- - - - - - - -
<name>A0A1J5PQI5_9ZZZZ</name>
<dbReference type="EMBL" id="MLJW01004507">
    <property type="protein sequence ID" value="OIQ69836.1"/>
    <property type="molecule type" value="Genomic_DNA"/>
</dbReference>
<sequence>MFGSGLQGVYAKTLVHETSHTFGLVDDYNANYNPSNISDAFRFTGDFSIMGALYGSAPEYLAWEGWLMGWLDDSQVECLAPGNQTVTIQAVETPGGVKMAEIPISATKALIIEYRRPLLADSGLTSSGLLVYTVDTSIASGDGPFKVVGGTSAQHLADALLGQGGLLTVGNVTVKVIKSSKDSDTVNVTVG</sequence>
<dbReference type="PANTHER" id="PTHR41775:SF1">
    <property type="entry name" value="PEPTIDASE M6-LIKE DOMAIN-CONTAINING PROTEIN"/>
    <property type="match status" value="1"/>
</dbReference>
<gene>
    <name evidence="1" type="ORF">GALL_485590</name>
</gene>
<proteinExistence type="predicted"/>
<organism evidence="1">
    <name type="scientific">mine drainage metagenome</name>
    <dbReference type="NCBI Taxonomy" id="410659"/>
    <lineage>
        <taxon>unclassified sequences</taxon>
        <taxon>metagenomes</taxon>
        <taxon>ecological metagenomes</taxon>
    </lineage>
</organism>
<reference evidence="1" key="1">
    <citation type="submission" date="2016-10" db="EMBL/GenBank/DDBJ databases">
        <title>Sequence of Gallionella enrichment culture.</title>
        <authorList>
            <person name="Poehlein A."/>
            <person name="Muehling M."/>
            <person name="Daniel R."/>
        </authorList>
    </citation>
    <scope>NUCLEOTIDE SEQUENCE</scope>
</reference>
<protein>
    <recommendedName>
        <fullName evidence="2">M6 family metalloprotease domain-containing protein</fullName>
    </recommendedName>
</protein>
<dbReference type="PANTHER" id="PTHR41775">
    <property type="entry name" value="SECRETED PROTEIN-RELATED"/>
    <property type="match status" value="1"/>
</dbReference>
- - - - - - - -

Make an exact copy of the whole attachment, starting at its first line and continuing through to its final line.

<name>A0A1J5PQI5_9ZZZZ</name>
<dbReference type="EMBL" id="MLJW01004507">
    <property type="protein sequence ID" value="OIQ69836.1"/>
    <property type="molecule type" value="Genomic_DNA"/>
</dbReference>
<sequence>MFGSGLQGVYAKTLVHETSHTFGLVDDYNANYNPSNISDAFRFTGDFSIMGALYGSAPEYLAWEGWLMGWLDDSQVECLAPGNQTVTIQAVETPGGVKMAEIPISATKALIIEYRRPLLADSGLTSSGLLVYTVDTSIASGDGPFKVVGGTSAQHLADALLGQGGLLTVGNVTVKVIKSSKDSDTVNVTVG</sequence>
<dbReference type="PANTHER" id="PTHR41775:SF1">
    <property type="entry name" value="PEPTIDASE M6-LIKE DOMAIN-CONTAINING PROTEIN"/>
    <property type="match status" value="1"/>
</dbReference>
<gene>
    <name evidence="1" type="ORF">GALL_485590</name>
</gene>
<proteinExistence type="predicted"/>
<organism evidence="1">
    <name type="scientific">mine drainage metagenome</name>
    <dbReference type="NCBI Taxonomy" id="410659"/>
    <lineage>
        <taxon>unclassified sequences</taxon>
        <taxon>metagenomes</taxon>
        <taxon>ecological metagenomes</taxon>
    </lineage>
</organism>
<reference evidence="1" key="1">
    <citation type="submission" date="2016-10" db="EMBL/GenBank/DDBJ databases">
        <title>Sequence of Gallionella enrichment culture.</title>
        <authorList>
            <person name="Poehlein A."/>
            <person name="Muehling M."/>
            <person name="Daniel R."/>
        </authorList>
    </citation>
    <scope>NUCLEOTIDE SEQUENCE</scope>
</reference>
<protein>
    <recommendedName>
        <fullName evidence="2">M6 family metalloprotease domain-containing protein</fullName>
    </recommendedName>
</protein>
<dbReference type="PANTHER" id="PTHR41775">
    <property type="entry name" value="SECRETED PROTEIN-RELATED"/>
    <property type="match status" value="1"/>
</dbReference>